The Maduro government has also packed the Supreme Court, done all it could to negate the results of unfavorable elections, shuttered hostile media, imprisoned political opponents - and even briefly dissolved the opposition-dominated National Assembly.

But none of the Venezuelan government's anti-democratic measures have come close to Sunday's election of a constitutional assembly, manipulated to ensure a pro-government majority, despite Maduro's extreme unpopularity. The assembly has apparently unlimited powers to rewrite the country's constitution and remake its government.

The voting for the assembly representatives included manipulations such as giving rural voters - who have remained loyal to Maduro - disproportional representation, while reducing representation for city dwellers, who overwhelmingly reject Maduro. (Come to think of it, that arrangement is a lot like the United States' unfair and illogical Electoral College - which gave us president Trump.) And the voting system also gave pro-Maduro social organizations preponderant weight in the voting.

Government workers were ordered to vote or lose their jobs. Even so, media observers reported that voter turnout was light.

What's more, many experts say that Maduro lacked the authority to call this vote without first holding a popular referendum. But Maduro knew he'd lose any such referendum.

The Venezuelan opposition boycotted the vote in order to not give it legitimacy. As a result, Maduro's victory will be close to 100%, whether votes are counted fairly or not.

The new Constitutional Assembly's powers aren't defined, and may be unlimited. Expect Maduro to order his minions to eliminate the country's hostile National Assembly and to remove the attorney general, Luisa Ortega, a courageous politician who stood on principle in the face of the government's violations of human rights and trampling of its own Constitution.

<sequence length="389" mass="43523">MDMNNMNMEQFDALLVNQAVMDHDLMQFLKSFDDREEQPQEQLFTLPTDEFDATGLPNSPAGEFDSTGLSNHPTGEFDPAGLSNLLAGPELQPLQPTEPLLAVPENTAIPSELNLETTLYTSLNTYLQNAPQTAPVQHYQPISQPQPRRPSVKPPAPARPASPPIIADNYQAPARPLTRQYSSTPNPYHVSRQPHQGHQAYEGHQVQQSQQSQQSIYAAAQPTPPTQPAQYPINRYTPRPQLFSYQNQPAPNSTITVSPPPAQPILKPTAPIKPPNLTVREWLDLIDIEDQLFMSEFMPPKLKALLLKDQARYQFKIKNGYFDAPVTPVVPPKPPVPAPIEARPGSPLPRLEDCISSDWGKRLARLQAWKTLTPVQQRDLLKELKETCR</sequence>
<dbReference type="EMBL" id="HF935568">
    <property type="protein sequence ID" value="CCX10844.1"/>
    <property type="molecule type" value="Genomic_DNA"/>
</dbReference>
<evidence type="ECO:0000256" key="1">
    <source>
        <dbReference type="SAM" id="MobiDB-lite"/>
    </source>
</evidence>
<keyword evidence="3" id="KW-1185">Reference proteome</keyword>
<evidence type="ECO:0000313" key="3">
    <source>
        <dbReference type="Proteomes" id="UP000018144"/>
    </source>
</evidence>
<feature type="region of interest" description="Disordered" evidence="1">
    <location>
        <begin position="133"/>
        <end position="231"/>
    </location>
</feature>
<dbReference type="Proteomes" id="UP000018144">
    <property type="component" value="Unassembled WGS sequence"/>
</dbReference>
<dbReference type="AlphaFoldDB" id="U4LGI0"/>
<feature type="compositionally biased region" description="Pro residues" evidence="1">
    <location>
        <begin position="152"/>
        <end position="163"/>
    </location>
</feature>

Ortega charged that Venezuela was turning into a dictatorship.

In fact, immediately after the vote, Maduro called for removing National Assembly legislators' legal immunity and for replacing Ortega. Two prominent opposition leaders were quickly arrested.

The travesty will continue as long as Venezuela's armed forces - the police and military - continue backing Maduro, and so far they show no signs of wavering.

Already, the governments of Colombia, Mexico and Panama have said they will not recognize the voting's results. But if not, how will they deal with a government they consider illegitimate?

The U.S. and other nations have threatened the Maduro government with sanctions for holding the assembly vote. But don't expect the Trump administration to make the single move which could topple Maduro - cutting off oil sales to the United States. That's because doing so would hurt too many big corporations and lose Trump popularity among drivers.

Maduro and Trump, two incompetent, populist leaders, are also co-dependent.

By Mike Ceaser, of Bogotá Bike Tours

Sunday, July 30, 2017

A Facelift for the Plaza del Chorro

The Plaza's newly-unvealed fountain.
After several dry years, the Plaza del Chorro's fountain is flowing again. The city spent 600 million pesos for some five-months work resurfacing the spot where Bogotá was supposedly founded in 1538, repairing the decorations and improving access for disabled people. 
Workers repairing the plaza's fountain.
To lots of us, the plaza seemed just fine already. The facelift is fine, but each of us will have to decide whether the 600 million pesos were well spent. Perhaps were can survey the pot smokers and chicha drinkers who gather in the evenings, and the police who drive them away each night for having too much fun.